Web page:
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Thursday, June 21 2018 @ 08:31 am UTC
Minicamp - Day One   
By Jim Sullivan

Though the early morning began a little chilly, by the time practice started it was already up in the low sixties, and anyway the first day of baseball is always bright and shiny in my eyes.

Though there's not a lot to report on during Minicamp, it was an opportunity to renew my friendship with the General Manager. Neal Huntington is good enough to let me pick his brain on occasion, and I was perplexed on the Craig Monroe signing, and the GM's thinking on Steve Pearce.

Neal said they could have sent Pearce to the Dominican Winter League, which is a "fastball league", and Pearce could have put up some impressive numbers, which would would have made him more marketable, but not more productive for the Big League Club.

Instead he opted to send Pearce to the Mexican Winter League, which is known as a "junkball league", to work on Pearce's weakness at the plate. Neal said "after a few games the Mexican pitchers realized Steve Pearce's weakness, and fed him nothing but curve balls and sliders as a steady diet". Consequently, Steve Pearce's performance was very sub-par in Mexico.

The GM said that until Pearce can handle a steady diet of curve balls and sliders at the plate, that he really can't help the big league club.

The general manager also stated that Monroe is a much better defensive corner outfielder than Pearce. Another point that Neal Huntington made, which I was unaware of, was that just a couple years ago, Craig Monroe had sixty XBH in a season. I didn't bring all my stats with me, but BA showed Monroe knocking out thirty XBH in the 2007 season, so either Neal meant the 2006 season, or I just plain misunderstood (a common occurrence for a senior citizen).

Anyways, though Neal Huntington didn't say so in so many words, IMO, Steve Pearce doesn't have a snowball chance of beginning the season with the big league club, until and unless he starts hitting the off-speed pitches.

The other item that I brought up with the GM was another barrier put up between the pitchers bullpen area and the fan's ability to watch them warm up.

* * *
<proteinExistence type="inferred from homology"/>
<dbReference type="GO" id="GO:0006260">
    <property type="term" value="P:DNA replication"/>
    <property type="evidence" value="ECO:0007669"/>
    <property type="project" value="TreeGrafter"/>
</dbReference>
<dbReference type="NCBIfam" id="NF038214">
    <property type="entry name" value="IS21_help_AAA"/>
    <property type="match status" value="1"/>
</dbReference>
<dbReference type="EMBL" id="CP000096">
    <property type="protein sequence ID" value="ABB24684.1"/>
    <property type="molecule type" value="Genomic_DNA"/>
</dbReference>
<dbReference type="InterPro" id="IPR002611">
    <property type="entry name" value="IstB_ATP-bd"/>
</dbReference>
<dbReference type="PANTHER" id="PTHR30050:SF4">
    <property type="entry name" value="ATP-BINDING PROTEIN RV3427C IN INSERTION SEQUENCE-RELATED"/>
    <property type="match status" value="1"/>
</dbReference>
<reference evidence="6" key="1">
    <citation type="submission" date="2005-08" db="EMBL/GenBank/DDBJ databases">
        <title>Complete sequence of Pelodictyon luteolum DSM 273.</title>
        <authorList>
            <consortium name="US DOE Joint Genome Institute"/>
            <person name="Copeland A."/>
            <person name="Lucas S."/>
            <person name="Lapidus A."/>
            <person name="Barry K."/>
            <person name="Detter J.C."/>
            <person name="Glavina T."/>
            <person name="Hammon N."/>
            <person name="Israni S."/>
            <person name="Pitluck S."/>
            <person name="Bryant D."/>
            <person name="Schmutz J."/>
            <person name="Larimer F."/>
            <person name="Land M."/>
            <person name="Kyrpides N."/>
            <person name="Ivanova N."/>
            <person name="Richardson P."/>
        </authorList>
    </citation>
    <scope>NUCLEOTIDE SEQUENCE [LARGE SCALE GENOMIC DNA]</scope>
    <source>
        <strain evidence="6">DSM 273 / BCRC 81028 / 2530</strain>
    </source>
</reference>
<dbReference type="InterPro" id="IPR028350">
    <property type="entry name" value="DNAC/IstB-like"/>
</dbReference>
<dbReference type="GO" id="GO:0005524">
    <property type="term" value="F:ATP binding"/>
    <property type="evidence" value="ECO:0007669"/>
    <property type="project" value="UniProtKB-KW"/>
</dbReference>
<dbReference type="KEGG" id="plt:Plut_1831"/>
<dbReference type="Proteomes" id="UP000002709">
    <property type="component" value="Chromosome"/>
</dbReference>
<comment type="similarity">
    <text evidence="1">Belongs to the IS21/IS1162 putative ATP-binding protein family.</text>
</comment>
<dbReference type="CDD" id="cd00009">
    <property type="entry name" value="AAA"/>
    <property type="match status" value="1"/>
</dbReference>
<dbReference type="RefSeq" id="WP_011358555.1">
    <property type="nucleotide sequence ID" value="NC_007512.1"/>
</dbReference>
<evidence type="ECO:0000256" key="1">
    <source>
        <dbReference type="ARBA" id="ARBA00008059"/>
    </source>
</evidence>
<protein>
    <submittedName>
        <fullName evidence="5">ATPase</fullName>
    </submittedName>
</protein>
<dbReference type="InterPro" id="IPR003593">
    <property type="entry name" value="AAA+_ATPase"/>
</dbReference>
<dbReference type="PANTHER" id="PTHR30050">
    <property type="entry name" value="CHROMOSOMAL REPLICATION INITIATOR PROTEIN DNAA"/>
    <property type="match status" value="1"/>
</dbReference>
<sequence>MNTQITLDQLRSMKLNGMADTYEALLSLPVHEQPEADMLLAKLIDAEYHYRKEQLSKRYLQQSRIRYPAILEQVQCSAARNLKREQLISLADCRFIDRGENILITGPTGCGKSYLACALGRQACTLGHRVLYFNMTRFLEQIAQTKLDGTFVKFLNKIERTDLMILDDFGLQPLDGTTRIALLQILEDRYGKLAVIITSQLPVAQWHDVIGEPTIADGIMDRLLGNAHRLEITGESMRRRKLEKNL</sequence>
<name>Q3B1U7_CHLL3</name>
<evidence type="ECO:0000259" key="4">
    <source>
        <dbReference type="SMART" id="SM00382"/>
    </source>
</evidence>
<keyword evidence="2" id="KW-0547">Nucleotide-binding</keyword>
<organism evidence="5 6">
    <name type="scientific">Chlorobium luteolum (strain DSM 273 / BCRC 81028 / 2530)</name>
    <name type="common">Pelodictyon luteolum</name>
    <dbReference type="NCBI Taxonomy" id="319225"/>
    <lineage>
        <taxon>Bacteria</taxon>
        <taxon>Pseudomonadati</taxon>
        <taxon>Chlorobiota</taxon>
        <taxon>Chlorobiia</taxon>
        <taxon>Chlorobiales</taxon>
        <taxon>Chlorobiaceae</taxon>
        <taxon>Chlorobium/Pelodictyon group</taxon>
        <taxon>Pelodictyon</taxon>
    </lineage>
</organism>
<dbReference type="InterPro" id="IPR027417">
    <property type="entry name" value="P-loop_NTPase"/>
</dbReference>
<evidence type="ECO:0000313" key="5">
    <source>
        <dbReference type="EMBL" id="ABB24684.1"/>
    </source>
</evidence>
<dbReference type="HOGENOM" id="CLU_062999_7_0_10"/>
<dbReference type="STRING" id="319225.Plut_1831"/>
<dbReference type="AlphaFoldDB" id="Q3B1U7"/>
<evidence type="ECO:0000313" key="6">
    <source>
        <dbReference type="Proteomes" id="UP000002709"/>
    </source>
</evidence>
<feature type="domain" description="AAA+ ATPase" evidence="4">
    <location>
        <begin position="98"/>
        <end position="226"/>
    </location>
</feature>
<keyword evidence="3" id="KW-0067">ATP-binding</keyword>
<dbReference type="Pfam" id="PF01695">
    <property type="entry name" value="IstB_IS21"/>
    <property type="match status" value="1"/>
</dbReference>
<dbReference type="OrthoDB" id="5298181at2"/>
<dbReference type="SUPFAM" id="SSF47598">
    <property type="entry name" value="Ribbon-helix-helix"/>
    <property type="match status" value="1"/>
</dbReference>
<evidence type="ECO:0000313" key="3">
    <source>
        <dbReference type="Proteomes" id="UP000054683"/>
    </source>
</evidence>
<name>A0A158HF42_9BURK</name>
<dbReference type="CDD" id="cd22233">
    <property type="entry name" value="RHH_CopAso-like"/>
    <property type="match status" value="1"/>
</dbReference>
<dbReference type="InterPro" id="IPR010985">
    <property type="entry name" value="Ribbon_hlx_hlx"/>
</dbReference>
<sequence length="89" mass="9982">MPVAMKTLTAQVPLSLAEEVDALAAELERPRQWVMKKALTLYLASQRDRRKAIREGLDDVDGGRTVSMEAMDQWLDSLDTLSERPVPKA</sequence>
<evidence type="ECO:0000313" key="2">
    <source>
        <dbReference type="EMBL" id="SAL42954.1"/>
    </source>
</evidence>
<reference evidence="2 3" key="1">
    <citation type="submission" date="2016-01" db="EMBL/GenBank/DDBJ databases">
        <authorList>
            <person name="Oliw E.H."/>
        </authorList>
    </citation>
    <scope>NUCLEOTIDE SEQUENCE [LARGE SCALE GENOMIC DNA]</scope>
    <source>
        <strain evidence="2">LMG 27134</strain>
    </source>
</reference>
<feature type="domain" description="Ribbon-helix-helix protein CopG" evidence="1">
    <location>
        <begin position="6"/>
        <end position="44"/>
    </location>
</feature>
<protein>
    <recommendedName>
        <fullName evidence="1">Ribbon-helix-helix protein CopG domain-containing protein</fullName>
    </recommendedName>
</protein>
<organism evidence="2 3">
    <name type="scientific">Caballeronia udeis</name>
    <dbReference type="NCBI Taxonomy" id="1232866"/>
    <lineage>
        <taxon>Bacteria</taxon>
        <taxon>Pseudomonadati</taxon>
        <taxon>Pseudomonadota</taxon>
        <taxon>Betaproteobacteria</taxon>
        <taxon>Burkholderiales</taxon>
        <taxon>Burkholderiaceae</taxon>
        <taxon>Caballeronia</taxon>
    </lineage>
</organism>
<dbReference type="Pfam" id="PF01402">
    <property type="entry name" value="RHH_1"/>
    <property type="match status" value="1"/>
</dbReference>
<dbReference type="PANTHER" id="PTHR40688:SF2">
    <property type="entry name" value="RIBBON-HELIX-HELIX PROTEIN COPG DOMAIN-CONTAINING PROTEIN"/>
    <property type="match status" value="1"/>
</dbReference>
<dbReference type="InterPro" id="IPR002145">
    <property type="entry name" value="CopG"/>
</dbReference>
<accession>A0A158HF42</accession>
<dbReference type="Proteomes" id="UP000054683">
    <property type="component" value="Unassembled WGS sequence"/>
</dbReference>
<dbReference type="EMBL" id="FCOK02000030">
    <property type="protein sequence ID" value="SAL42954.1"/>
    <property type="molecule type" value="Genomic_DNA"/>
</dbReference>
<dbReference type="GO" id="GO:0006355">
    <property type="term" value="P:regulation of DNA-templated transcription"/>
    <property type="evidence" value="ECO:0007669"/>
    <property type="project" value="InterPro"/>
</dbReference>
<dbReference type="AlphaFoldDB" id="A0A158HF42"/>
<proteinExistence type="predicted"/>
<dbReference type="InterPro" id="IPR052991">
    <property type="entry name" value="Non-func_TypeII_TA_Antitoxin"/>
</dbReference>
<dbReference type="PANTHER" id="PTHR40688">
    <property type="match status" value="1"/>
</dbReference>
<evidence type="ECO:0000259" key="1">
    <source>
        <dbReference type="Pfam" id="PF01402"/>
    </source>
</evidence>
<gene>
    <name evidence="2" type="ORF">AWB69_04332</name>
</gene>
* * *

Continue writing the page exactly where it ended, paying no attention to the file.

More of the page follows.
Neal said that scenario caused a heated discussion among the coaching staff, but the bottom line is that the coaches wanted the ability to work with pitchers on correcting flaws, without it being in public.

At today's sessions, even though the Pirates this year had installed new mesh screens between the fans and the bullpen area, the club chose to have the pitchers throw behind the second screen, which gave the fans absolutely no opportunity to witness anything.

Maybe the Pirates intent, at some point, is to simply lock the fans out of the practice facilities at Pirate City.

I spent a fair amount of time watching the new pitching coach, Joe Kerrigan, work with six pitchers, including Ian Snell, on one of the diamonds, strictly focusing on "keeping the runners close". There is no doubt that this pitching coach is "hands on" and wants it done his way.

At Minicamp, none of the ballplayers or coaches are in uniform, so it's not always easy to identify the pitchers.

I observed a couple sessions of Batting practice with the coaching staff throwing from 45 feet behind a screen. The only notables were Ryan Doumit, Andrew McCutchen, Brian Bixler and Nyjer Morgan, as minicamp is really intended for the pitching staff.

Though there is not a lot to report on in minicamp, I wanted to at least throw the avid fans a 'lifeline" due to the frigid conditions up North.

I'm not sure I'll continue this tomorrow unless there is something noteworthy.

Jim Sullivan

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